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 Great Somerford 
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History of The Church of Saints Peter & Paul, Great Somerford, Wiltshire


We have typed the text as the photograph is not clear.

The Church of Saints Peter and Paul, Somerford Magna

The origin of this church is not known.  The first written record so far discovered is in a papal list of 1290, but the village itself which may well have had some place of worship, is named in the Domesday Book in 1085.  Earlier still Saint Aldhelm who lived in Malmesbury during the last half of the seventh century was known to like fords for his preaching places, so it is not unreasonable to hope that the existence of a Church in Somerford may date back to him.

Some traces of an older building were found below the tower wh.. boiler house was made in 1975.  The first church was successively enlarged by the north aisle, chancel and tower, until finally the south wall was moved outwards to widen the nave.  By the end of the fifteenth century the stone fabric - except for an organ chamber built in 1880 - largely as it is now.

In contrast to this, most of the inside fittings are little more than a hundred years old.  The pews were put in, to replace the old "horse box" type, and a gallery in the north aisle taken down in 1865.  Of the old woodwork only the sounding board above the pulpit remains.  Since then have come the organ, choir stalls, vestry screen and all the windows except on in the children's corner and a little piece of old glass high up in the south east of the nave.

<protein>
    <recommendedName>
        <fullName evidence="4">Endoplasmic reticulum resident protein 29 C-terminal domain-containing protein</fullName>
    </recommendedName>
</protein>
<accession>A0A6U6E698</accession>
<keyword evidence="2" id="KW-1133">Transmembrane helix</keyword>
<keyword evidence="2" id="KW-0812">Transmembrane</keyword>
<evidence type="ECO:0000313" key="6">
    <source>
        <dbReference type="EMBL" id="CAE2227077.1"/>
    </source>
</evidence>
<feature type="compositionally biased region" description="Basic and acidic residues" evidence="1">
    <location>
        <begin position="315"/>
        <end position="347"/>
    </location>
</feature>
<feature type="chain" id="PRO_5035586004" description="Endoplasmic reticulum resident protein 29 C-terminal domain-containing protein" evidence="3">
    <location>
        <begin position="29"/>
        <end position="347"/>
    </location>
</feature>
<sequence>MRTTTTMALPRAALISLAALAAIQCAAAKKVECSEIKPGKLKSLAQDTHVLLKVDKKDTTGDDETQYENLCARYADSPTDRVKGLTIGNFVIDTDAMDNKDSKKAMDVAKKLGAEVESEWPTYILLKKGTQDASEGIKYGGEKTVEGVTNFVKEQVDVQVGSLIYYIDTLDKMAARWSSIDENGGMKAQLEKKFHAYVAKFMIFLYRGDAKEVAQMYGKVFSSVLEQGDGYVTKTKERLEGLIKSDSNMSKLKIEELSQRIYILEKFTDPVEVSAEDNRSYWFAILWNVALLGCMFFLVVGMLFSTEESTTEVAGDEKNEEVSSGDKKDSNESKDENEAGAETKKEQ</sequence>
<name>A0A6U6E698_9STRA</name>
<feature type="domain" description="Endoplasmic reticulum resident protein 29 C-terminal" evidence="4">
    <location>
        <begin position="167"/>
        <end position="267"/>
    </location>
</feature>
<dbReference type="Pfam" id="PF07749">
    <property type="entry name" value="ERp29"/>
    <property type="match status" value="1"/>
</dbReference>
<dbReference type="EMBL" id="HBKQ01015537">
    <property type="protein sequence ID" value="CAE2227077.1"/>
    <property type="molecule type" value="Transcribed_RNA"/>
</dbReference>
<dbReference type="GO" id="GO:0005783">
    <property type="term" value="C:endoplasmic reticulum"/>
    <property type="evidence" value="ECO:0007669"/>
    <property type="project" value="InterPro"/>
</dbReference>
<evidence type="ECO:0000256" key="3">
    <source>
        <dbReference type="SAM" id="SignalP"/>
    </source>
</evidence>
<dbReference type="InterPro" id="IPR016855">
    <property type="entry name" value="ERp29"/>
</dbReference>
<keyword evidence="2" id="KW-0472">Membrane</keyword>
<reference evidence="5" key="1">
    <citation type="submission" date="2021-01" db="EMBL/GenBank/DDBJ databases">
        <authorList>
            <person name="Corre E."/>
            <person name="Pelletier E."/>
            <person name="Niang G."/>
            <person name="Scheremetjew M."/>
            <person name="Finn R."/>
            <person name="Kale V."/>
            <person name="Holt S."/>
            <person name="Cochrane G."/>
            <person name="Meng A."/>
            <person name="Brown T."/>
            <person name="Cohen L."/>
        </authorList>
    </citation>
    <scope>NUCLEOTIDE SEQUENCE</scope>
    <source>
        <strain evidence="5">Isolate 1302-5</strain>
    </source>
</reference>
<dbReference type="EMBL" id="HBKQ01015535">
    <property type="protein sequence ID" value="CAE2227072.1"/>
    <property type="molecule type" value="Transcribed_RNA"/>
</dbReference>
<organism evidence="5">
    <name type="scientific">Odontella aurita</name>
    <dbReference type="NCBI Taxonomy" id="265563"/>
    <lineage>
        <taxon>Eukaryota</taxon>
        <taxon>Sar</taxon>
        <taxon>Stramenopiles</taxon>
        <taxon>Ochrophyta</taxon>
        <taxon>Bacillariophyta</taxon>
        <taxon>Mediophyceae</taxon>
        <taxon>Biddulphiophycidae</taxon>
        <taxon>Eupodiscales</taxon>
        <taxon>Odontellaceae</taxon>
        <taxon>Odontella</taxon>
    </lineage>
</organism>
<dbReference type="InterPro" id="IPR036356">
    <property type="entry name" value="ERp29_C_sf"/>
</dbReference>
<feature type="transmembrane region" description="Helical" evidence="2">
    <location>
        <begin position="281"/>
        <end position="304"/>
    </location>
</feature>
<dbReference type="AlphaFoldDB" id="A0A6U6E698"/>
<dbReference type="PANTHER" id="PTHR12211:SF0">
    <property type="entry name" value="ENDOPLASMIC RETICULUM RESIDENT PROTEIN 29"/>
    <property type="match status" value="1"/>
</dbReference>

The chancel ceiling was painted in 1901 in memory of the Rev. W. Andrews:  the altar rail commemorates Canon F.H. Manley and the children's corner was arranged as a memorial to Sarah Greenway, a Sunday School teacher who was over 66 years at the village school.

There is also a tablet in the chancel recording how a notable rector, Canon S.F.T. Demainbray originated the allotment system in England by giving part of his glebe to the poor cottagers of the parish.  This land, down the Dauntsey Road and now administered by the Parish Council, has been in continuous use for allotments since the gift was made in 1809.

The processional cross given in memory of Alderman Edward J. Couzens, a faithful servant of the church, was carved by a local craftsman, Jack Evans of Seagry in 1970.

Stones inside and outside the building record many of the people who have worked and worshipped in this place and their labours are now being continued by the present inhabitants of the parish.


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This page was last updated on 02/07/2022 15:08:39
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